Lenore Skenazy . . . Sunday morning at 10 found me slicing the tomatoes and arranging the cheese platter. My husband was setting up the chairs. At 11, the doorbell rang. And so began my very first sex offender brunch.
What exactly is that? It’s a brunch where I invited my friends in the press to meet my friends on the sex offender registry: Josh Gravens, 28, and Galen Baughman, 31. I’ll tell you their crimes in a sec, but first let me explain why this issue interests me.
As founder of the book, blog and movement Free-Range Kids, I am always trying to figure out, as the subtitle of my book says, “How to raise safe, self-reliant children without going nuts with worry.”
I like programs that actually help kids avoid abuse, such as teaching them the three R’s: Recognize (that no one can touch where your bathing suit covers), Resist (kick, scream, run) and Report (tell me if anyone is making you uncomfortable, and I promise I won’t be mad at you).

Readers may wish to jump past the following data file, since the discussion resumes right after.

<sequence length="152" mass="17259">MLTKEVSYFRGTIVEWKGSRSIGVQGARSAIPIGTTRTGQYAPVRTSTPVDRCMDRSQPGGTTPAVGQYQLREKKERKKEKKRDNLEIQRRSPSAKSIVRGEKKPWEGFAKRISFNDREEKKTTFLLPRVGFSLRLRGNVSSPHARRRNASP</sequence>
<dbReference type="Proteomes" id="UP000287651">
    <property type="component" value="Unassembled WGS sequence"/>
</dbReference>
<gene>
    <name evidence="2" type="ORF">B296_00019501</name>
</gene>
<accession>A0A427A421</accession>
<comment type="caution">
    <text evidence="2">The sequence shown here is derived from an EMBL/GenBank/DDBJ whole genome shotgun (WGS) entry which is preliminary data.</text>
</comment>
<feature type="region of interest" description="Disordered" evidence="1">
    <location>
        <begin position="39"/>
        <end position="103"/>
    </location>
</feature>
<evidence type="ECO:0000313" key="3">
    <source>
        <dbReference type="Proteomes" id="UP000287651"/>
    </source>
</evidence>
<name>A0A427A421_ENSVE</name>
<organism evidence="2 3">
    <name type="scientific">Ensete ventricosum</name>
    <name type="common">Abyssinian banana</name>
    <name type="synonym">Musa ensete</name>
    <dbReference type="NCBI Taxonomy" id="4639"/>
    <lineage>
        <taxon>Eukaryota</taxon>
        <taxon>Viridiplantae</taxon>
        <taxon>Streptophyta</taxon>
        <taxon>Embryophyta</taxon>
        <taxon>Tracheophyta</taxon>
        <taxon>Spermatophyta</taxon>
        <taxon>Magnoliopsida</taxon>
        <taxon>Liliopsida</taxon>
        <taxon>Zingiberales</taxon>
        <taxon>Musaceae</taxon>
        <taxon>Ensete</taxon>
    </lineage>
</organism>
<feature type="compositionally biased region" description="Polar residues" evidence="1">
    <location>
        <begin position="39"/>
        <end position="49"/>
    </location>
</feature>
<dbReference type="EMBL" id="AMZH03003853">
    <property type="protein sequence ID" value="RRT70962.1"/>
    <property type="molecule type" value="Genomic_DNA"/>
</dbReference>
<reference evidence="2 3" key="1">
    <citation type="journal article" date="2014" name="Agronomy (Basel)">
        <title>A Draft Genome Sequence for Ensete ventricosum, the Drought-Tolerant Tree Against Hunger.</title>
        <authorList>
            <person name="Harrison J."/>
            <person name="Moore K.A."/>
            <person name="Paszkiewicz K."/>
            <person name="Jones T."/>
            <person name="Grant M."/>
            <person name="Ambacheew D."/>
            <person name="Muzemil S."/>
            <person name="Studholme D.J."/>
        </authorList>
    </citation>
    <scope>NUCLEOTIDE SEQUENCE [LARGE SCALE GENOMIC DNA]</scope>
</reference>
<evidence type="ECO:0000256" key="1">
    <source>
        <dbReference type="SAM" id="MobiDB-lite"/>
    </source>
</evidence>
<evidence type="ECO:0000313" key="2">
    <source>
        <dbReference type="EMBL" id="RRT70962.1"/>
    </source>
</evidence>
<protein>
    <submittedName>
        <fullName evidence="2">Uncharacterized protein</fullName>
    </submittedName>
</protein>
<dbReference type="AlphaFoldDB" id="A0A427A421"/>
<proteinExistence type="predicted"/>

The three R’s make kids safer and take away an abuser’s biggest asset: a child’s silence.
What I learned through my research, though, is that one thing not making kids safer is the public sex offender registry. Study after study keeps showing two things: First, that “stranger danger” is a myth. The vast majority of crimes against kids are committed by people they know.
Second: In New York State, as elsewhere, there’s been no difference in the number of sex offense arrests before and after implementing the public sex offender registry. And yet, it is very scary to send your kids outside once you see a red dot locating a sex offender on your neighborhood map. (Read the full article at New York Daily News)